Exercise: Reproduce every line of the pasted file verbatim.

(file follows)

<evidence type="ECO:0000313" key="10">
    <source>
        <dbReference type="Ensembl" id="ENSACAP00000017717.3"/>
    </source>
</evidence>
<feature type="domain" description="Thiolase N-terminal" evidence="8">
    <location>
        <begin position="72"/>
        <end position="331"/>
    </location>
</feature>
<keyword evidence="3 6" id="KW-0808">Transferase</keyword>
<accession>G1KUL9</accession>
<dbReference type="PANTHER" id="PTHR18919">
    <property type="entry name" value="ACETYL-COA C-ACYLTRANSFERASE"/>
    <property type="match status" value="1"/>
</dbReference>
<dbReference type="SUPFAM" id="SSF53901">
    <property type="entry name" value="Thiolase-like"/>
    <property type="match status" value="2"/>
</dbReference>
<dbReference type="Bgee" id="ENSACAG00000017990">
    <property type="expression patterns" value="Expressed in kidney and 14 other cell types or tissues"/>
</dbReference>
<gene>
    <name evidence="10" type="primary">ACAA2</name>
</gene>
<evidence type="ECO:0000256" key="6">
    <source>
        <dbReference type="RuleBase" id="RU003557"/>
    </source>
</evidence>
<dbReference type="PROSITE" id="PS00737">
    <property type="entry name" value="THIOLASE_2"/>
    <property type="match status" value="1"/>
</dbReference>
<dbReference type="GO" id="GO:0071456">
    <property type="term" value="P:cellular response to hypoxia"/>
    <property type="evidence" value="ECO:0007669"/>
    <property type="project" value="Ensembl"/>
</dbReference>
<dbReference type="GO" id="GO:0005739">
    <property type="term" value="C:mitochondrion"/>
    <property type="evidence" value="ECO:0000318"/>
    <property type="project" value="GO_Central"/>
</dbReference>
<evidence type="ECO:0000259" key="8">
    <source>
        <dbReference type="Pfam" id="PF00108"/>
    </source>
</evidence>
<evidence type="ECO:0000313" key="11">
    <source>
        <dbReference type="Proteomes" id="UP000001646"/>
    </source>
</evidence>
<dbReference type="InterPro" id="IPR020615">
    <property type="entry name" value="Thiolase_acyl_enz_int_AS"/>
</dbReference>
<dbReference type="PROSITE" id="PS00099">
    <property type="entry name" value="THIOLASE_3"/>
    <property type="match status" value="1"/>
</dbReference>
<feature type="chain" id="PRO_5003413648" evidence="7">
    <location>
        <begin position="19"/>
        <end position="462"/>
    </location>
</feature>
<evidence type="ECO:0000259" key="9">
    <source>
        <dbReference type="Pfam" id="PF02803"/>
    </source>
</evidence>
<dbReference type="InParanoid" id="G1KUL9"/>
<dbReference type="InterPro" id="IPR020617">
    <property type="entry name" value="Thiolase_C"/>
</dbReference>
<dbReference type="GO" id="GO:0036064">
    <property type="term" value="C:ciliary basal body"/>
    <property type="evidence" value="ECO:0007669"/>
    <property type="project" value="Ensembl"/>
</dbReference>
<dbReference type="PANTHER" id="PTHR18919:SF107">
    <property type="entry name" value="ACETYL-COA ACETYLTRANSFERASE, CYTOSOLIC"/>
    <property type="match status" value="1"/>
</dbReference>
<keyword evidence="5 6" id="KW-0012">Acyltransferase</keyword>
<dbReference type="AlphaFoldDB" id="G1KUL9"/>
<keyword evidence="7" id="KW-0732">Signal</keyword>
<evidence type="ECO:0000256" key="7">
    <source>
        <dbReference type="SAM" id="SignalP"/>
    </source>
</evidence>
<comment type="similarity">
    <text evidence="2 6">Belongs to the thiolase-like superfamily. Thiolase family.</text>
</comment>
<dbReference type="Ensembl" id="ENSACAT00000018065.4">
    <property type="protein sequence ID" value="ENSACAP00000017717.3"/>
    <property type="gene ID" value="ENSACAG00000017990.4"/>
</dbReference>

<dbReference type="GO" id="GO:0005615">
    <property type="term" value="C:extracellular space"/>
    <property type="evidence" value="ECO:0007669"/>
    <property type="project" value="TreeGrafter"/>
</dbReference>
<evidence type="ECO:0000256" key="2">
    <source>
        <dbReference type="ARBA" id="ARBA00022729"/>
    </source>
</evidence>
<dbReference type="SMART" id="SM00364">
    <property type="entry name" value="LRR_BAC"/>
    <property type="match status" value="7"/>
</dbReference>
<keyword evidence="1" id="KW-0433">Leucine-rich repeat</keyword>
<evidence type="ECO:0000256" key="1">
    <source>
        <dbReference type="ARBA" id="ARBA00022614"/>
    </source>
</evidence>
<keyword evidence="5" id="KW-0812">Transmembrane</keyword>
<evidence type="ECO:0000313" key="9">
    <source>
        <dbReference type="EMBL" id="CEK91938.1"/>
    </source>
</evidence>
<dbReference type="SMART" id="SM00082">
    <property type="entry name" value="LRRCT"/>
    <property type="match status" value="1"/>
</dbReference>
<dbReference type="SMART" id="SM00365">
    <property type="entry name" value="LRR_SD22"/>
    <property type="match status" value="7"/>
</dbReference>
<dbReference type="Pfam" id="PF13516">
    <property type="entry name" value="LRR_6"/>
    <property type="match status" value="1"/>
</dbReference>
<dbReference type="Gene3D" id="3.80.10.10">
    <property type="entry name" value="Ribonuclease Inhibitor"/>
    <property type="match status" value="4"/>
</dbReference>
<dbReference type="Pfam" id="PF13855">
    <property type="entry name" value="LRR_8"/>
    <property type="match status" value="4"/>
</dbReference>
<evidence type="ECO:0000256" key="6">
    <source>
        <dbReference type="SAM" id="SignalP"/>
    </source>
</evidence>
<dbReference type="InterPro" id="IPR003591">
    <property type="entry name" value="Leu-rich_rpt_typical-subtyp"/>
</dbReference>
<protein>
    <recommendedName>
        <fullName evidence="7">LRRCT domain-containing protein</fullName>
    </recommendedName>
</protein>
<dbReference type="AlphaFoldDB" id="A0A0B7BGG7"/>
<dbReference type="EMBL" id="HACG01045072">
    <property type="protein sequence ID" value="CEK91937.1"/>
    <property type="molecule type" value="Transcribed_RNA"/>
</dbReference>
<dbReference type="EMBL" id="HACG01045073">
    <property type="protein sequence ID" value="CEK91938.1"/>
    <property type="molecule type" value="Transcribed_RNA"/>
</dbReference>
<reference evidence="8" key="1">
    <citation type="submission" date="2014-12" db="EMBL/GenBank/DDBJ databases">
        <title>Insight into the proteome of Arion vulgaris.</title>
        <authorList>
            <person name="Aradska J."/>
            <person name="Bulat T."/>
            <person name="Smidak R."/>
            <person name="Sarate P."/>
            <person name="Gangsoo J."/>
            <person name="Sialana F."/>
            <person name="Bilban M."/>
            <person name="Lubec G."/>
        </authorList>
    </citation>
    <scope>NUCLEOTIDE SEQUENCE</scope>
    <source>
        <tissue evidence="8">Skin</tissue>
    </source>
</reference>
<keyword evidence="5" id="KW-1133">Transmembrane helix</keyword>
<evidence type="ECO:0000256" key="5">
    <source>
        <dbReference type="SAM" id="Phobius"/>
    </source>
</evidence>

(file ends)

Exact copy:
<evidence type="ECO:0000313" key="10">
    <source>
        <dbReference type="Ensembl" id="ENSACAP00000017717.3"/>
    </source>
</evidence>
<feature type="domain" description="Thiolase N-terminal" evidence="8">
    <location>
        <begin position="72"/>
        <end position="331"/>
    </location>
</feature>
<keyword evidence="3 6" id="KW-0808">Transferase</keyword>
<accession>G1KUL9</accession>
<dbReference type="PANTHER" id="PTHR18919">
    <property type="entry name" value="ACETYL-COA C-ACYLTRANSFERASE"/>
    <property type="match status" value="1"/>
</dbReference>
<dbReference type="SUPFAM" id="SSF53901">
    <property type="entry name" value="Thiolase-like"/>
    <property type="match status" value="2"/>
</dbReference>
<dbReference type="Bgee" id="ENSACAG00000017990">
    <property type="expression patterns" value="Expressed in kidney and 14 other cell types or tissues"/>
</dbReference>
<gene>
    <name evidence="10" type="primary">ACAA2</name>
</gene>
<evidence type="ECO:0000256" key="6">
    <source>
        <dbReference type="RuleBase" id="RU003557"/>
    </source>
</evidence>
<dbReference type="PROSITE" id="PS00737">
    <property type="entry name" value="THIOLASE_2"/>
    <property type="match status" value="1"/>
</dbReference>
<dbReference type="GO" id="GO:0071456">
    <property type="term" value="P:cellular response to hypoxia"/>
    <property type="evidence" value="ECO:0007669"/>
    <property type="project" value="Ensembl"/>
</dbReference>
<dbReference type="GO" id="GO:0005739">
    <property type="term" value="C:mitochondrion"/>
    <property type="evidence" value="ECO:0000318"/>
    <property type="project" value="GO_Central"/>
</dbReference>
<evidence type="ECO:0000259" key="8">
    <source>
        <dbReference type="Pfam" id="PF00108"/>
    </source>
</evidence>
<evidence type="ECO:0000313" key="11">
    <source>
        <dbReference type="Proteomes" id="UP000001646"/>
    </source>
</evidence>
<dbReference type="InterPro" id="IPR020615">
    <property type="entry name" value="Thiolase_acyl_enz_int_AS"/>
</dbReference>
<dbReference type="PROSITE" id="PS00099">
    <property type="entry name" value="THIOLASE_3"/>
    <property type="match status" value="1"/>
</dbReference>
<feature type="chain" id="PRO_5003413648" evidence="7">
    <location>
        <begin position="19"/>
        <end position="462"/>
    </location>
</feature>
<evidence type="ECO:0000259" key="9">
    <source>
        <dbReference type="Pfam" id="PF02803"/>
    </source>
</evidence>
<dbReference type="InParanoid" id="G1KUL9"/>
<dbReference type="InterPro" id="IPR020617">
    <property type="entry name" value="Thiolase_C"/>
</dbReference>
<dbReference type="GO" id="GO:0036064">
    <property type="term" value="C:ciliary basal body"/>
    <property type="evidence" value="ECO:0007669"/>
    <property type="project" value="Ensembl"/>
</dbReference>
<dbReference type="PANTHER" id="PTHR18919:SF107">
    <property type="entry name" value="ACETYL-COA ACETYLTRANSFERASE, CYTOSOLIC"/>
    <property type="match status" value="1"/>
</dbReference>
<keyword evidence="5 6" id="KW-0012">Acyltransferase</keyword>
<dbReference type="AlphaFoldDB" id="G1KUL9"/>
<keyword evidence="7" id="KW-0732">Signal</keyword>
<evidence type="ECO:0000256" key="7">
    <source>
        <dbReference type="SAM" id="SignalP"/>
    </source>
</evidence>
<comment type="similarity">
    <text evidence="2 6">Belongs to the thiolase-like superfamily. Thiolase family.</text>
</comment>
<dbReference type="Ensembl" id="ENSACAT00000018065.4">
    <property type="protein sequence ID" value="ENSACAP00000017717.3"/>
    <property type="gene ID" value="ENSACAG00000017990.4"/>
</dbReference>

<dbReference type="GO" id="GO:0005615">
    <property type="term" value="C:extracellular space"/>
    <property type="evidence" value="ECO:0007669"/>
    <property type="project" value="TreeGrafter"/>
</dbReference>
<evidence type="ECO:0000256" key="2">
    <source>
        <dbReference type="ARBA" id="ARBA00022729"/>
    </source>
</evidence>
<dbReference type="SMART" id="SM00364">
    <property type="entry name" value="LRR_BAC"/>
    <property type="match status" value="7"/>
</dbReference>
<keyword evidence="1" id="KW-0433">Leucine-rich repeat</keyword>
<evidence type="ECO:0000256" key="1">
    <source>
        <dbReference type="ARBA" id="ARBA00022614"/>
    </source>
</evidence>
<keyword evidence="5" id="KW-0812">Transmembrane</keyword>
<evidence type="ECO:0000313" key="9">
    <source>
        <dbReference type="EMBL" id="CEK91938.1"/>
    </source>
</evidence>
<dbReference type="SMART" id="SM00082">
    <property type="entry name" value="LRRCT"/>
    <property type="match status" value="1"/>
</dbReference>
<dbReference type="SMART" id="SM00365">
    <property type="entry name" value="LRR_SD22"/>
    <property type="match status" value="7"/>
</dbReference>
<dbReference type="Pfam" id="PF13516">
    <property type="entry name" value="LRR_6"/>
    <property type="match status" value="1"/>
</dbReference>
<dbReference type="Gene3D" id="3.80.10.10">
    <property type="entry name" value="Ribonuclease Inhibitor"/>
    <property type="match status" value="4"/>
</dbReference>
<dbReference type="Pfam" id="PF13855">
    <property type="entry name" value="LRR_8"/>
    <property type="match status" value="4"/>
</dbReference>
<evidence type="ECO:0000256" key="6">
    <source>
        <dbReference type="SAM" id="SignalP"/>
    </source>
</evidence>
<dbReference type="InterPro" id="IPR003591">
    <property type="entry name" value="Leu-rich_rpt_typical-subtyp"/>
</dbReference>
<protein>
    <recommendedName>
        <fullName evidence="7">LRRCT domain-containing protein</fullName>
    </recommendedName>
</protein>
<dbReference type="AlphaFoldDB" id="A0A0B7BGG7"/>
<dbReference type="EMBL" id="HACG01045072">
    <property type="protein sequence ID" value="CEK91937.1"/>
    <property type="molecule type" value="Transcribed_RNA"/>
</dbReference>
<dbReference type="EMBL" id="HACG01045073">
    <property type="protein sequence ID" value="CEK91938.1"/>
    <property type="molecule type" value="Transcribed_RNA"/>
</dbReference>
<reference evidence="8" key="1">
    <citation type="submission" date="2014-12" db="EMBL/GenBank/DDBJ databases">
        <title>Insight into the proteome of Arion vulgaris.</title>
        <authorList>
            <person name="Aradska J."/>
            <person name="Bulat T."/>
            <person name="Smidak R."/>
            <person name="Sarate P."/>
            <person name="Gangsoo J."/>
            <person name="Sialana F."/>
            <person name="Bilban M."/>
            <person name="Lubec G."/>
        </authorList>
    </citation>
    <scope>NUCLEOTIDE SEQUENCE</scope>
    <source>
        <tissue evidence="8">Skin</tissue>
    </source>
</reference>
<keyword evidence="5" id="KW-1133">Transmembrane helix</keyword>
<evidence type="ECO:0000256" key="5">
    <source>
        <dbReference type="SAM" id="Phobius"/>
    </source>
</evidence>